10.25.12 8:45 AM ET
Domenico Dolce and Stefano Gabbana Choose Their Favorite Italian Films of All Time
It’s no secret that designers Domenico Dolce and Stefano Gabbana are inspired by their home country of Italy. Even their latest collection (which they showed in Milan last month) was inspired by the island of Sicily and its vibrant textures, colors, and smells. They’re longtime fans of Italian cinema as well, enamored by the old-timey glamour of Cinecittà—Italy’s answer to Hollywood.
Indeed, the original auteurs of Italian cinema—Fellini, Visconti, and Antonioni among them—have immeasurably inspired the designers’ work, so much so that they recently sponsored the restoration of a rare Fellini film, Fellini Satyricon, from 1969. Timed with their recent project, Dolce and Gabbana pick their favorite Italian films of all time.
Il Gattopardo (The Leopard); Luchino Visconti (1963)
This movie is an Italian masterpiece and serves as a milestone in Dolce & Gabbana’s history. The photography, the lighting, the setting, the costumes are so perfect to us and totally reflect our aesthetic. Visconti was a real genius. We sort of thought of a modern version of this movie when shooting our Spring 2009 advertising campaign with photographer Steven Klein.
La Dolce Vita; Federico Fellini (1960)
We love this movie by master director Fellini because it shows how glamorous life was in Rome and Cinecittà in the 1960s, but at the same time gives a very intimate look at that time in society. The film stars Marcello Mastroianni, one of our favorite Italian actors ever; a real gentleman, a stunner, and an incredible talented performer. We were so inspired by the movie and used it as a reference for a campaign we shot in the 1990s with Monica Bellucci and Isabella Rossellini.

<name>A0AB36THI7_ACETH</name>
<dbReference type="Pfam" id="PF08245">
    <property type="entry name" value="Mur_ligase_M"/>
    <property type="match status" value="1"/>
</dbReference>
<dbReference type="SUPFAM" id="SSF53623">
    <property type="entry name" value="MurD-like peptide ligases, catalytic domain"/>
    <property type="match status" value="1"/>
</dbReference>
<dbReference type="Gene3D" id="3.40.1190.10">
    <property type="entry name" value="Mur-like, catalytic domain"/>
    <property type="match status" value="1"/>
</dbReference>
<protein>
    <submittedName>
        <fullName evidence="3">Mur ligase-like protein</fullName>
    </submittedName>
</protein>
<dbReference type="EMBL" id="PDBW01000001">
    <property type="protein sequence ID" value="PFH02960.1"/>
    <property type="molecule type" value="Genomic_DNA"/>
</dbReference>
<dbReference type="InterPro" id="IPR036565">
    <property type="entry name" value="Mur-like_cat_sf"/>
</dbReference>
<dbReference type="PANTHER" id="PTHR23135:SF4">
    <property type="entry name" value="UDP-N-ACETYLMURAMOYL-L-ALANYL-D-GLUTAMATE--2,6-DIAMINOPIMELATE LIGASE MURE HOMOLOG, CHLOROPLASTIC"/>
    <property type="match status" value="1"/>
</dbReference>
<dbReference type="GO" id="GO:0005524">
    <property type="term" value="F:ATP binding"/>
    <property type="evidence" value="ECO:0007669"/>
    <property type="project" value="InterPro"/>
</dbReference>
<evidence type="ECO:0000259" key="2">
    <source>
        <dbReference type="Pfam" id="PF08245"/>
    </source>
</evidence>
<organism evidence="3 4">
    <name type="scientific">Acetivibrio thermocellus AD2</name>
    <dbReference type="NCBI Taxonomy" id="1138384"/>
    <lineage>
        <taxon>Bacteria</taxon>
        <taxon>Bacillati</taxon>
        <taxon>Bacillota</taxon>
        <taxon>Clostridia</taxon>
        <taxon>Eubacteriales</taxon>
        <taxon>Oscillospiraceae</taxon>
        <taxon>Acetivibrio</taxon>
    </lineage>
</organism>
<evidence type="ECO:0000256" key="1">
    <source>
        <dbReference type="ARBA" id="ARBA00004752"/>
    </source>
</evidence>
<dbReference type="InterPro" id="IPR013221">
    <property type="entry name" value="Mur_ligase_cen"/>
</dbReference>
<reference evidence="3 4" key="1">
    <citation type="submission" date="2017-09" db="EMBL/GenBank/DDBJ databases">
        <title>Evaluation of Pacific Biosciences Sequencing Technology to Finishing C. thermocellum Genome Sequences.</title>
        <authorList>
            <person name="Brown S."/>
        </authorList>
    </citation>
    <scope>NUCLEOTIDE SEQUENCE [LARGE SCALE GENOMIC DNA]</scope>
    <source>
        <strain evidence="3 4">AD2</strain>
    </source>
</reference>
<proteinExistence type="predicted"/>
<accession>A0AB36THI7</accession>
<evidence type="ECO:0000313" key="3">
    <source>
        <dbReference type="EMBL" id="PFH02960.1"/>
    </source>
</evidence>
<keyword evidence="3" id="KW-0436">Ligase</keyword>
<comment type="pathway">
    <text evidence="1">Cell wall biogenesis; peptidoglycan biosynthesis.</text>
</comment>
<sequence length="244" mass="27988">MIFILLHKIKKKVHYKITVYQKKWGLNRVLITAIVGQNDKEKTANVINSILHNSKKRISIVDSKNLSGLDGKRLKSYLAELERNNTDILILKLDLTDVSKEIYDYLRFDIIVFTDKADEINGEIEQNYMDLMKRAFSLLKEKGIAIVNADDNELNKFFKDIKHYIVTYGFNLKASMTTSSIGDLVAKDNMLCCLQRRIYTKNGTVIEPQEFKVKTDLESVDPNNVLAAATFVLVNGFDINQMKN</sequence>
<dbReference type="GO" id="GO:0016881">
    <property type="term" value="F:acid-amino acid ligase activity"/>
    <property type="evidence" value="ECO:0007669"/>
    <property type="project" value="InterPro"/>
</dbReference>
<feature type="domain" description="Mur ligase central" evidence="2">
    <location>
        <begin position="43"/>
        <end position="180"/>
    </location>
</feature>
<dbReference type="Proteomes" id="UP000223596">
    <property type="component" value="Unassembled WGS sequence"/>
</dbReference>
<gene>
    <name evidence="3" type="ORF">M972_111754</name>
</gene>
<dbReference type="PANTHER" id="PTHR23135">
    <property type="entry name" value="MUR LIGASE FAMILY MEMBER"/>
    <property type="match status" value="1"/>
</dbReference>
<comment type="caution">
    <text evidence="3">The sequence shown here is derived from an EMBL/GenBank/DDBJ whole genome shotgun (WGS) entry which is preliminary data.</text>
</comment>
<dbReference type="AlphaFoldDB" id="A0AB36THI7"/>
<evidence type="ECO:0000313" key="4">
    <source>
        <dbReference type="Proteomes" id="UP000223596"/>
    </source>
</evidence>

Pane, Amore e … (Scandal in Sorrento); Dino Risi (1955)
This movie is all about fun, color, tradition, and one of our all-time icons, Sophia Loren, is in it too. The film really has all of the elements to make you smile and have a good time. The music and Sophia singing “mambo Italiano” always makes us want to dance. We thought about this movie when creating our Summer 2012 Women’s Collection—if you see it, you’ll understand what we mean.
L'Avventura; Michelangelo Antonioni (1960)
Set in the wonderful island of Sicily (everyone knows how dear this place is to us), this stunning movie is an impossible love story, directed with impeccable elegance by Antonioni. Monica Vitti, who we deeply love, plays the main female character and her beauty and femininity have inspired us in many ways. We especially love the scene when Monica gets lost in the city of Noto and is observed by all the local men; the scene is aesthetically perfect and served as a reference for one of our advertising campaigns shot in the early 2000s with Gisele Bündchen.
Roma Citta’ Aperta (Rome, Open City); Roberto Rossellini (1945)
We look to this movie with great respect because is the poster of Italian Neo-Realism and its master, Roberto Rossellini. We admire neo-realism because it always aims to tell the truth and it works as a sort of documentary/reportage of our country post-war. Rossellini for the first time casted his characters from the street instead of using professional actors, with the exception of the main female character: a magnificent Anna Magnani, who with her intensity and her unconventional beauty is our long time muse.
Cinema Paradiso; Giuseppe Tornatore (1988)
This film won an Oscar in 1989, and we love how it shows Sicily through the eyes of a boy.